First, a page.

I recently introduced another foreigner (British) to this area, someone who shares my love of old things. Quite by chance, a friendly couple invited us into their home to have a look. It was an old siheyuan (4-sided courtyard) house that had been subdivided, but retained some of its original splendor. In my broken Chinese I managed to ask how old the house was. About 100 years, the man replied. The house’s entrance portico has some of the most delicate wood carving in the area.

Here are a few of my favorite views of the area.





Spring is sprung

 A distant memory of spring: pigeons above Michigan Avenue, Chicago, 1978
(texture added in Photoshop)

Spring is sprung,
De grass is riz,
I wonder where dem birdies is?
De little birds is on de wing,
Ain’t dat absurd?
De little wing is on de bird!

The Land of Nursery Rhymes

Ah, the conceits of childhood. For the longest time I thought I invented that verse. It goes through my head every spring, and this year is no exception, because Spring has truly arrived in Chengdu. During my first two years in China I thought that Spring Festival – the 15-day celebration of the lunar New Year – was basically wishful thinking, especially so this year since it began January 26. That’s, like, winter, isn’t it? It certainly is where I come from.

In the past 3 days, here’s what has happened: the weather has become warm, with a hint of breeze, so I could go outside with no jacket; green buds have appeared on the bushes bordering the local streets; there are flowering shrubs and trees blossoming. Now, Chengdu has flowering plants all year, hence the sale of (plum?) blossom branches for good luck during Spring Festival. Still, it isn’t really spring until you see green (show me the money).

Autumn comes late and spring comes early here in southwest China; the gingko trees (Chengdu’s official tree) didn’t lose their leaves until December, and in mid-February Spring has sprung. In between there’s “winter:” not terribly cold but damp. A new bloom of mildew developed on some of my apartment walls, by the bed, behind the curtains. Now that I’ve starting opening the windows again, a patina of dust blankets everything. You can’t win. As a former Los Angeles resident, seasons confuse me anyway; the running joke is that L.A. has two seasons: smog and no smog; there’s also a short rainy season, mostly in January. I once waded through a rushing river of foul water in the lobby of my Hollywood apartment building, not knowing that the manager had left a water-free side entrance unlocked.

So, the seasons are different from those of my Midwestern U.S. childhood. At least last year I got to experience snow. This winter has been mild by comparison, though no one’s forgotten the crippling winter storms that paralyzed parts of China during Spring Festival 2008.

I hadn’t intended to write a treatise on the seasons, but it seemed the thing to do, what with classes starting tomorrow and the students all returning from their holiday with their families.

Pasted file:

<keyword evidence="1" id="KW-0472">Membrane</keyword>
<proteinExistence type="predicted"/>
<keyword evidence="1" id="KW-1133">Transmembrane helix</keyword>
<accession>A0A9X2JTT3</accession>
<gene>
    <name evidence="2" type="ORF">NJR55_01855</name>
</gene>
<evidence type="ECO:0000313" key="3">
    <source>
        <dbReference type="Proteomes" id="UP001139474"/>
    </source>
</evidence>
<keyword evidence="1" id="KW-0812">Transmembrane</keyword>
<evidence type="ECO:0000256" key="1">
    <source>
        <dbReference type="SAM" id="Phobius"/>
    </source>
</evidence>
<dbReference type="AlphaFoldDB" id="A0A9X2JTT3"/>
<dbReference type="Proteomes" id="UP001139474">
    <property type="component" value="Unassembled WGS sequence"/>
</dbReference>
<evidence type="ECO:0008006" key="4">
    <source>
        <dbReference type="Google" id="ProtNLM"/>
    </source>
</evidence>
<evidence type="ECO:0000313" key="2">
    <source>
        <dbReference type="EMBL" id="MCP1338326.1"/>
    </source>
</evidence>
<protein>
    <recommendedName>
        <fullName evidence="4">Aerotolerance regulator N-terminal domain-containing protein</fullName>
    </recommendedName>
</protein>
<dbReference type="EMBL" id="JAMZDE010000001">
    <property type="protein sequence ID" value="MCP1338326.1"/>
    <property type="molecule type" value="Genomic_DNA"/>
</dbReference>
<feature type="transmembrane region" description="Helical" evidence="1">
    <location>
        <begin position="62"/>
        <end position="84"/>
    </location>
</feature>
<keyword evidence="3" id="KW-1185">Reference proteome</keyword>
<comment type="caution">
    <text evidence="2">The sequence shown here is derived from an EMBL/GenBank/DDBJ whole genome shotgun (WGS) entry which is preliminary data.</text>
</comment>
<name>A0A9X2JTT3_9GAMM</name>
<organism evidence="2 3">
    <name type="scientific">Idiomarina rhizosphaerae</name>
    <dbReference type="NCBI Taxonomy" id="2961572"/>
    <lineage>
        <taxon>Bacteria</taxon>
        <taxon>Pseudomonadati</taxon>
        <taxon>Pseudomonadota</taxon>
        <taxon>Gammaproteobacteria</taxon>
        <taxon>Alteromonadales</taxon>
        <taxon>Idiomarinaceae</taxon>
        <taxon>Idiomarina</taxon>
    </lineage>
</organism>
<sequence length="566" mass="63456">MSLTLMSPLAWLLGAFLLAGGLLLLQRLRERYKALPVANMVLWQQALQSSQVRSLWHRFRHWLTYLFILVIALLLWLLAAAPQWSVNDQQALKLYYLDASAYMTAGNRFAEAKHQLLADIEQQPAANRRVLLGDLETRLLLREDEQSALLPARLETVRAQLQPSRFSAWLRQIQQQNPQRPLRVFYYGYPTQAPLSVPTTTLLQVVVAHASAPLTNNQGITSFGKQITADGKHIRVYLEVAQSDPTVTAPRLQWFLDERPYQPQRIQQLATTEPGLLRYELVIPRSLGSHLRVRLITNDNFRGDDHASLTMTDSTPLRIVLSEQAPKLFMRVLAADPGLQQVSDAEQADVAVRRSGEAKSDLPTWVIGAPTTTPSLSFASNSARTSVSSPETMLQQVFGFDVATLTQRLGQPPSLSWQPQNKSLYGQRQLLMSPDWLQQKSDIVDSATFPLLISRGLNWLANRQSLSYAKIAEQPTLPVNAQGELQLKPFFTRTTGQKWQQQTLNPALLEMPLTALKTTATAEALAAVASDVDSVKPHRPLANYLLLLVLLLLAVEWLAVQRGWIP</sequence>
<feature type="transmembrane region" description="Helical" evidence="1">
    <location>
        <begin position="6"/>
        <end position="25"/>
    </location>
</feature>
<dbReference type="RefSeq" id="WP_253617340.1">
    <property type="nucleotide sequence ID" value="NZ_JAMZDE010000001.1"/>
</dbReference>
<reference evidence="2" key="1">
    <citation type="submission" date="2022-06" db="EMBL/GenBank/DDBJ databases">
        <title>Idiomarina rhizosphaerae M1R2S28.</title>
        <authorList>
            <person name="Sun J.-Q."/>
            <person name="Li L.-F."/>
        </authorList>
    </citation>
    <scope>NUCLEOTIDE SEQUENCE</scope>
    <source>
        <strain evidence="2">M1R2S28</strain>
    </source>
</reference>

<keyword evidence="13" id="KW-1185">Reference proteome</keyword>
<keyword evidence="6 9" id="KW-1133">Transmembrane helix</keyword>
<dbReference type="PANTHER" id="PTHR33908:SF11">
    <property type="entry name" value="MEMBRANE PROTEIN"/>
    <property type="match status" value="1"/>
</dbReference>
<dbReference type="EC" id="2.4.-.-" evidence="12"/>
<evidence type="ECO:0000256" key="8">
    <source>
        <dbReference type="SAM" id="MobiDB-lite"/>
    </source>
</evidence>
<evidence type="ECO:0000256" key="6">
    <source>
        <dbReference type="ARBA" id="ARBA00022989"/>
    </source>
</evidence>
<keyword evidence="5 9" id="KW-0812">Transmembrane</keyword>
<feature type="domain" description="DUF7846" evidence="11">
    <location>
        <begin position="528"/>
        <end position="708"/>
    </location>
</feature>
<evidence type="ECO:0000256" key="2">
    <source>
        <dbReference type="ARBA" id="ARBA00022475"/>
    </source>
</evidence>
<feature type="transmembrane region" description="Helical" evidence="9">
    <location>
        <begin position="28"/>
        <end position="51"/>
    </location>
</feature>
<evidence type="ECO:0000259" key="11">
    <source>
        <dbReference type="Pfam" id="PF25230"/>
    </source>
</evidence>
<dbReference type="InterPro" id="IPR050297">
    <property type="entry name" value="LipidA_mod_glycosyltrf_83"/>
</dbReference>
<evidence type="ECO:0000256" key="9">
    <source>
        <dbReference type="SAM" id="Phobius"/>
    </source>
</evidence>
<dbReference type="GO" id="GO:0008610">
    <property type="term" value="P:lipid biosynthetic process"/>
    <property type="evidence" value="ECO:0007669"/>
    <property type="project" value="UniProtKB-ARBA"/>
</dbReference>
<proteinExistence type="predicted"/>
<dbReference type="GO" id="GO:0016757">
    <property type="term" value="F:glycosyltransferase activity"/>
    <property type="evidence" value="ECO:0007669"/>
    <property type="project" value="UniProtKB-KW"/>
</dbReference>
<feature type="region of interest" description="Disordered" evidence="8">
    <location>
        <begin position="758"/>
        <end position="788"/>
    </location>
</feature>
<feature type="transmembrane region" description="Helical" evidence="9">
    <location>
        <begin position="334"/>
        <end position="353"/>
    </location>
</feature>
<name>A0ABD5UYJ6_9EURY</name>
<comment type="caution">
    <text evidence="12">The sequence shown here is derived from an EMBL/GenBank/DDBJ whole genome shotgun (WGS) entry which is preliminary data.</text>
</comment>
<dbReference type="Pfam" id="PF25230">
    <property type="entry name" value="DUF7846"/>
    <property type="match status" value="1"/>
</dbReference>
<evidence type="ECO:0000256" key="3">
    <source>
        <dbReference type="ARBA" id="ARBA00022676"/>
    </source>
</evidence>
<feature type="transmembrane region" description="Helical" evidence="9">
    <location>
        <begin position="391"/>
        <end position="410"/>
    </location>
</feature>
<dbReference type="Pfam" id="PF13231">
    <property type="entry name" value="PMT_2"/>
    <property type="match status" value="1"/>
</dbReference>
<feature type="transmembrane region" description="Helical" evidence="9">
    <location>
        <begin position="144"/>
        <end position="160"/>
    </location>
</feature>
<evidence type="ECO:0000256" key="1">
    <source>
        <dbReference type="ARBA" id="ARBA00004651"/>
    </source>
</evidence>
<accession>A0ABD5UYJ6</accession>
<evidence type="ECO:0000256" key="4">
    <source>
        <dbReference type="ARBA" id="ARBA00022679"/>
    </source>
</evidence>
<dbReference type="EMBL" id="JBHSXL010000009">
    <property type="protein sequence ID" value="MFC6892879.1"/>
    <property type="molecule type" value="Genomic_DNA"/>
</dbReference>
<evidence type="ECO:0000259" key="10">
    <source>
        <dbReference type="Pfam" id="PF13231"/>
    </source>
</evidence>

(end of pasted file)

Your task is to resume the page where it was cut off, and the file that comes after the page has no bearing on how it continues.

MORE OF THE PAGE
In the abstract

Blue and white wall, with heart


Today’s thought – Tibetan proverb: When becoming older and older, one might see the dead corpse of gods.

If any one knows what the hell this means, will you please email me? I’m a little dense. Or maybe this saying is just too abstract (more on this subject later in this post).

It’s another “sunny” day today, so I must depart soon for a bicycle ride. Here’s some smarmy lyrics to get me in the mood:

I think I’ll go for a walk outside now
the summer sun’s callin my name
(I hear ya now)
I just can’t stay inside all day
I gotta get out get me some of those rays
everybody’s smilin’
sunshine day
everybody’s laughin’
sunshine day
everybody seems so happy today
it’s a sunshine day

….Cant you dig the sunshine
Love and sun are the same
Cant you hear him callin your name?



What I ate: 1

 First, I had to fortify myself: I chose the classic egg on toast. This version has several advantages: 1) I toast the bread in the pan with canola or olive oil, which means it’s really greasy; 2) I break the egg on top of the toast, then flip it over so the egg fries on the bottom, smooshing it down a little with the turner; 3) It’s gooey, stickey, messy to eat, with that runny-egg thing going on; 4) the bread is whole wheat – that’s good for you, right? 5) Did I mention that it’s really greasy?



What I ate: 2

After breakfast, I had to have lunch – a steaming bowl of 牛肉拉面 niú ròu lā miàn, ramen or “hand-pulled” noodles with beef in soup. This is my favorite noodle restaurant, and next time I go there I’m going to ask the noodle maker to let me take photos of him in action.

The business at hand: the theme today is abstract, as in isolated details taken out of their original context. “Abstraction uses a strategy of simplification of detail, wherein formerly concrete details are left ambiguous, vague, or undefined.” [source][/source]

This is the second photo essay based on my recent bicycle rides with my new camera.



 the new EGO building, Dongda Jie, downtown Chengdu

The only bad thing about this building is that it’s almost un-photographable from ground level, thanks to the wide tree-lined street and lack of any clear view of the whole structure. The whole facade is “abstract,” in a Frank Gehry-ish way; “EGO” is spelled out in giant letters of metal panels.